Seven Strategies to Make Professional Learning Effective

Teachers become teachers because they are motivated to help children learn! Every teacher can tell you that they have plenty of opportunity to hone their craft and improve their practice. For some it is learning new content to teach, for others it is developing better classroom management support, for many it is learning the new rapidly developing techniques and technologies.

However, every educator can also tell stories of the useless professional learning sessions they sat through that weren’t related to their scope of practice. Recent research shows that current professional learning practices in schools are time consuming, not budget friendly, and are ineffective. Teachers want to learn and schools are providing professional learning opportunities, the process needs to shift into effectiveness.

Here are 7 Strategies, provided by the Learning Policy Institute, to make professional learning effective and meaningful. Quality Professional Learning:

  1. Is content focused: PD that focuses on teaching strategies associated with specific curriculum content supports teacher learning within teachers’ classroom contexts. This element includes an intentional focus on discipline-specific curriculum development and pedagogies in areas such as mathematics, science, or literacy.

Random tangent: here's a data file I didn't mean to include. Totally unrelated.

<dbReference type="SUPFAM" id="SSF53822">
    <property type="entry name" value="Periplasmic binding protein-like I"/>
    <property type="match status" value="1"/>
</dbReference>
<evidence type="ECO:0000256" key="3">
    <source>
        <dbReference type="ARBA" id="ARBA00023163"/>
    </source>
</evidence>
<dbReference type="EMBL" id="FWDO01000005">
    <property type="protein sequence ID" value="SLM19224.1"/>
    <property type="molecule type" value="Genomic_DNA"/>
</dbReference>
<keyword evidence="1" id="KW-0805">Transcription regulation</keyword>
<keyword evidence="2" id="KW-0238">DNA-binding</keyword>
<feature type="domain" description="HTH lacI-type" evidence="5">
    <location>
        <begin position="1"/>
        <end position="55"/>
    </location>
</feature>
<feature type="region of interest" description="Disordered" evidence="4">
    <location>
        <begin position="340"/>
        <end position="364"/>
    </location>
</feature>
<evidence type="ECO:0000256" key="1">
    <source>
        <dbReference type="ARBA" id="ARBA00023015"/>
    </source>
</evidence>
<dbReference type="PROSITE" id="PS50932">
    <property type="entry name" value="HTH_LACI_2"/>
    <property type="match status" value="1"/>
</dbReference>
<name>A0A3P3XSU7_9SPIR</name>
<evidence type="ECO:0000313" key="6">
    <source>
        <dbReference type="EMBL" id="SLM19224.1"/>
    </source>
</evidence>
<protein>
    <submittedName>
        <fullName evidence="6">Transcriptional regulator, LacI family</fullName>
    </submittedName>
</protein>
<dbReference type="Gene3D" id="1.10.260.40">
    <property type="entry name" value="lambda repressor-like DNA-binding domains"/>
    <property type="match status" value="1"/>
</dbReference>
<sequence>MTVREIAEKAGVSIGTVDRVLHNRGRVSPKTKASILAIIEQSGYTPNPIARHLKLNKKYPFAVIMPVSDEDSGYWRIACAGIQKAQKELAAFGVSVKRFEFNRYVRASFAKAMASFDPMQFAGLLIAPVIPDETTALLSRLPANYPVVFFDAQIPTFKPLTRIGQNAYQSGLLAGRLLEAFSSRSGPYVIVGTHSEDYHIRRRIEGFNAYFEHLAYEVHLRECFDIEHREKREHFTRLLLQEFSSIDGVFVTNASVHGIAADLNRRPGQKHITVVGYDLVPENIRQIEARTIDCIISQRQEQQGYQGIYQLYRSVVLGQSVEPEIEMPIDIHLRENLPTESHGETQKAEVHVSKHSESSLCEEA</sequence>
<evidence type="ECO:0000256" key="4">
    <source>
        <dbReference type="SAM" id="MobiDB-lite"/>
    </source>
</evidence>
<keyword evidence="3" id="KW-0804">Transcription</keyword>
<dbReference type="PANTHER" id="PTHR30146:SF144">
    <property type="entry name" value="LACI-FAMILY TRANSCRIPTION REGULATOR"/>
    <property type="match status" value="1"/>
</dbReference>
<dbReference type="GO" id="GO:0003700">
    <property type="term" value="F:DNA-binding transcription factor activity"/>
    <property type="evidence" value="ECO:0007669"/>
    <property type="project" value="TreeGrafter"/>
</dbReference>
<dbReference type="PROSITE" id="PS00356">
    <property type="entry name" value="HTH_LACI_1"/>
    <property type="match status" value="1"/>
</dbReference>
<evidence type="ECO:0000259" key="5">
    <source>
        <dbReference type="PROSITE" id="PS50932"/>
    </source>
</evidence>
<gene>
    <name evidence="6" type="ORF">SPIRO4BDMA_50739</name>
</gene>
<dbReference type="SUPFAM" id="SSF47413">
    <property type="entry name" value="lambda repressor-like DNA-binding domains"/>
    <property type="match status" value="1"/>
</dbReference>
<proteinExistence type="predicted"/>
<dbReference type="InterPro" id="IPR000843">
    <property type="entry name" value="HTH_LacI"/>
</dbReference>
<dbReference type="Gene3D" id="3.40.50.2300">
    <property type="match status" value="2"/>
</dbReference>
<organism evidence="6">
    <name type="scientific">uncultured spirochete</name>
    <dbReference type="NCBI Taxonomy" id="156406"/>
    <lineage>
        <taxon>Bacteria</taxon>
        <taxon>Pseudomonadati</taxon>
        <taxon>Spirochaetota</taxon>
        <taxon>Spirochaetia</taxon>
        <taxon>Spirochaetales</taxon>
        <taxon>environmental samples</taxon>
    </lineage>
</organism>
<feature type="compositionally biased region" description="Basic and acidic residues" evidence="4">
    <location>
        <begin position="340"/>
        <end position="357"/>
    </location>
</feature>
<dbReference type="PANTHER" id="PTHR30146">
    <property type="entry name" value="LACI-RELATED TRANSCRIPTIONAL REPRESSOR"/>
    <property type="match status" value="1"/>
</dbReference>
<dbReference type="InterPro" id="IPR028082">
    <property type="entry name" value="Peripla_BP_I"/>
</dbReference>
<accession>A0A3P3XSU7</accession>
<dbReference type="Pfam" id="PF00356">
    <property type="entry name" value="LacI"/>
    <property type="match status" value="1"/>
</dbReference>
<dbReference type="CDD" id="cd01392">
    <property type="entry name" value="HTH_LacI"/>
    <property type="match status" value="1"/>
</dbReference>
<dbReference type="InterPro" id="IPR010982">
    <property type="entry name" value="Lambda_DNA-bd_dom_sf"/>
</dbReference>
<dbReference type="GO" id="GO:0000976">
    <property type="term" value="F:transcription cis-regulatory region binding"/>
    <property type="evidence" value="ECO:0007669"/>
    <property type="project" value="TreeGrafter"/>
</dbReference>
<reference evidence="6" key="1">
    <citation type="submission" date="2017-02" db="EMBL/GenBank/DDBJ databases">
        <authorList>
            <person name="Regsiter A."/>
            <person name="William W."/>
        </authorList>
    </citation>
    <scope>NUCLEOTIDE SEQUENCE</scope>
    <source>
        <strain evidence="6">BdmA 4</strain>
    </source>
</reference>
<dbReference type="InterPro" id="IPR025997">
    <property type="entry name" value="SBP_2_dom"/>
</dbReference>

2. Incorporates active learning:  Active learning engages teachers directly in designing and trying out teaching strategies, providing them an opportunity to engage in the same style of learning they are designing for their students. Such PD uses authentic artifacts, interactive activities, and other strategies to provide deeply embedded, highly contextualized professional learning. This approach moves away from traditional learning models and environments that are lecture based and have no direct connection to teachers’ classrooms and students.
  3. Supports collaboration: High-quality PD creates space for teachers to share ideas and collaborate in their learning, often in job-embedded contexts. By working collaboratively, teachers can create communities that positively change the culture and instruction of their entire grade level, department, school and/or district.
  4. Uses models of effective practice: Curricular models and modeling of instruction provide teachers with a clear vision of what best practices look like. Teachers may view models that include lesson plans, unit plans, sample student work, observations of peer teachers, and video or written cases of teaching.
  5. Provides coaching and expert support: Coaching and expert support involve the sharing of expertise about content and evidence-based practices, focused directly on teachers’ individual needs.
  6. Offers feedback and reflection: High-quality professional learning frequently provides built-in time for teachers to think about, receive input on, and make changes to their practice by facilitating reflection and soliciting feedback. Feedback and reflection both help teachers to thoughtfully move toward the expert visions of practice.
  7. Is of sustained duration: Effective PD provides teachers with adequate time to learn, practice, implement, and reflect upon new strategies that facilitate changes in their practice

Do a little self-check and ask yourself: Does your professional learning incorporate all of these practices? What could you do to move the needle on your professional learning? Every teacher wants to get better, and these strategies can make that happen!